Localized and Diffuse Forms of Hair Tangling

Localized and Diffuse Forms of Matting

Hair matting can either be diffuse or localized and either acute or chronic. Bogaty and Dunlap first used the term “matting of hair” in 1970 and compared the condition with “felting.”

Acute hair felting is a very rare disorder of scalp hair. Affected patients notice that their hair becomes twisted and tangled and essentially becomes a hard stony mass not too different from a 'bird's nest.' The sudden matting of hair has been reported after several types of exposures, including the use of various chemical and herbal shampoos in a vigorous manner.   Cationic surfactants may have a particular role. In 2017, Maduri reported the sudden (acute) matting of hair after use of coconut oil and castor oil following washing. The patient's long hair coupled with the high viscosity of the castor oil was believed to contribute to the sudden felting of hair.

In contrast to diffuse forms of matting, localized matting and tangling of hair also has many causes. "Plica polonica" is a localized area of hair matting that can occur either from the simple neglecting of hair or from underlying psychiatric illness. Other risk factors are summarized below.

The matting of hair has been described for over 4000 years and the Vedic scriptures of India document the wearing of dreadlocks.  More recently in history, a similar dreadlock-type appears of hair was well known in Poland in the eighteenth century. The hairstyle itself became known as ‘plica neuropathica’ or ‘dread locks’.  In 1884, Le Page first coined the term ‘plica polonica’  when he described a 17-year-old girl with a sudden onset of tangled scalp hair. He actually attributed this strange phenomenon to “nerve force” while the parents of the child considered it a ”visitation from God”.  In the 19th century, the wearing of matted thick moist hair was rather common and very much in vogue.  Due to lack of hair care, the hair became malodorous and the scalp became inflamed and often heavily infested with lice.  The Polish custom of wearing tight fur caps did not help the issue nor did the superstitious belief that a lice -infested scalp was healthy. Plica Polonica was common in Poland. To date, the term continues to be used. 


Risk factors for Matting (Plica Polonica)

To date, Plica polonica are frequently associated with neglected personal hygiene. In addition to underlying psychiatric illness, a variety of risk factors have also been suggested including chemotherapy, seborrehec dermatitis, psoriasis and use of immunosuppressants like azathioprine.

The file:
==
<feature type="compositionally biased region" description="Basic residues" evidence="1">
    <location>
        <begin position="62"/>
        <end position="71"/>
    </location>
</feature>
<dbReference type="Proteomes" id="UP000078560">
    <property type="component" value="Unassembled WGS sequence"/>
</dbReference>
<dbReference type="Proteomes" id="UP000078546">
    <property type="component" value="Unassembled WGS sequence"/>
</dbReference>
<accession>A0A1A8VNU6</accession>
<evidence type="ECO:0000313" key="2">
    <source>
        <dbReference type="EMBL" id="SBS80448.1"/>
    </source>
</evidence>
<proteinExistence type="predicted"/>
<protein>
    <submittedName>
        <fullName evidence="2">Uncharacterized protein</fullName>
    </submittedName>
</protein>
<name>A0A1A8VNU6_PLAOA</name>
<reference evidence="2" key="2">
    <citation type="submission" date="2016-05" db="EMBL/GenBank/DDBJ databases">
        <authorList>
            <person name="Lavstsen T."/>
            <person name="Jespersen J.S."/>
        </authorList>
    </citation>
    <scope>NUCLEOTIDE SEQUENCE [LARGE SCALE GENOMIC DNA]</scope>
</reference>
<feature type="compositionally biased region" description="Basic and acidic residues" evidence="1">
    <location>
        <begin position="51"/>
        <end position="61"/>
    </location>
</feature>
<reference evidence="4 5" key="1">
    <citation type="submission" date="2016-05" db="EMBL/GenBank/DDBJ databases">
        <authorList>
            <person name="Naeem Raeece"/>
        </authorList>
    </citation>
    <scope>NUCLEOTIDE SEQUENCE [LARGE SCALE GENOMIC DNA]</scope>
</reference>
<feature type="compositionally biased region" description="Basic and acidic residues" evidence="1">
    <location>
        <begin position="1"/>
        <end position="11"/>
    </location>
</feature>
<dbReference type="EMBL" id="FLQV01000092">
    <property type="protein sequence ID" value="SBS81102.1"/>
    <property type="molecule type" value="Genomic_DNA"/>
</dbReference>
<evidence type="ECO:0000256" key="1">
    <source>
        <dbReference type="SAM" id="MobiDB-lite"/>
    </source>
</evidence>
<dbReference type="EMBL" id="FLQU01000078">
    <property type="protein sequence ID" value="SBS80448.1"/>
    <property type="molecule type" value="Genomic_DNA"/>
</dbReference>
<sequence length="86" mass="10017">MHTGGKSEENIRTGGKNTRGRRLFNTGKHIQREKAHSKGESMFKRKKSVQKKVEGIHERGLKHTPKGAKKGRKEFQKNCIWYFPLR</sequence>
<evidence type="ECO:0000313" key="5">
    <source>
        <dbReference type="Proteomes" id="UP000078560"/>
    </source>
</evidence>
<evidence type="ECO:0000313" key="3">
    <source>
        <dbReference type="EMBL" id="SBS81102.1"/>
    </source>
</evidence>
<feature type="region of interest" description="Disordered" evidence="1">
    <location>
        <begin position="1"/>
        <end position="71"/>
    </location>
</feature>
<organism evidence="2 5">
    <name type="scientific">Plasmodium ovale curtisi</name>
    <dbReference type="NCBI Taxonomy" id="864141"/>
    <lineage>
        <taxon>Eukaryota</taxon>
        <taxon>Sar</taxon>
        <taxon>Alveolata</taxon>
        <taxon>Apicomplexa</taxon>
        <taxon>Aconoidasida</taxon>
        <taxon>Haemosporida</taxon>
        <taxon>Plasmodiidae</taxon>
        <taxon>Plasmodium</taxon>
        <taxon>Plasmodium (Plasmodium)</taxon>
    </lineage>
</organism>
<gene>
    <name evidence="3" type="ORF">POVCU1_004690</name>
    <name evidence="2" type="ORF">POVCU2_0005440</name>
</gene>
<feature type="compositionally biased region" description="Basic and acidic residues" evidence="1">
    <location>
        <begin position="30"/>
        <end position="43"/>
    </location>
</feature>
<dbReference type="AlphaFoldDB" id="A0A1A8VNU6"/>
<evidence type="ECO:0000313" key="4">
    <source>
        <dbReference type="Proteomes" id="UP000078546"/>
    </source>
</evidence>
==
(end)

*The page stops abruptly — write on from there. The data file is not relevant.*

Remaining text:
The terms Plica Neuropatica and Plica Polonica are frequently used interchangeably. However, some reserve the term plica neuropathica for situations where there is particular underlying psychological issues. 


Treatment of Hair Matting

Regardless of whether matting is localized or diffuse, there is only one consistently helpful treatment - and that is to cut off the hair.  If matting is in the earliest of stages, a knitting needle together with use of olive oil has been described as helpful. However, usually cutting the hair is the only good option.



Plica neuropathica (polonica) is a rare acquired disorder of the hair shafts in which groups of hair are matted together forming a malodorous, encrusted and sticky, moist mass.[1] First records of dreadlocks go back to 2500 BC with the dreadlocked Hindu deity Shiva and his followers reported in the Vedic scriptures of India as “JaTaa”, meaning twisted locks of hair. The term is probably derived from the Dravidian word “CaTai”, which means ‘to twist or to wrap’. Later, it was also described in Poland in the eighteenth century.[2] It is also known as ‘plica neuropathica’[3] or ‘dread locks’.[2] Le Page coined the term ‘plica polonica’ in 1884 when he described a 17-year-old girl with a sudden onset of tangled scalp hair.[1] Le Page attributed this strange phenomenon to “nerve force” while the parents of the child considered it a ”visitation from God”.[4] This phenomenon was historically linked to a common condition of scalp hair in Poland during the 19thcentury. It was characterized by fitting malodorous inflamed scalp usually heavily infested with lice.[5] The hair was matted into a thick, moist mass, due to deficit hair care. The Polish custom of wearing tight fur caps and the superstitious belief that a lousy scalp was healthy contributed to the frequency of plica polonica in Poland.

Some of the risk factors reported for this condition are psychological disturbances, secondary scalp infection or infestation of scalp or use of shampoos containing cationic detergents.[6] There are sporadic reports of this condition in various dermatology journals from India[1,710] and abroad.[6,11] Surprisingly despite the role of psychological disturbance as risk factors for this condition only few cases are reported in psychiatry journals.[1] This is perhaps the second case report from psychiatric point of view.



Maduri VR, et al. "Castor Oil" - The Culprit of Acute Hair Felting. Int J Trichology. 2017 Jul-Sep.

Suresh Kumar PN and Rammohan V.  Plica neuropathica (polonica) in schizophrenia Indian J Psychiatry. 2012 Jul-Sep; 54(3): 288–289. 




Dr. Jeff Donovan is a Canadian and US board certified dermatologist specializing exclusively in hair loss. To schedule a consultation, please call the Whistler office at 604.283.1887

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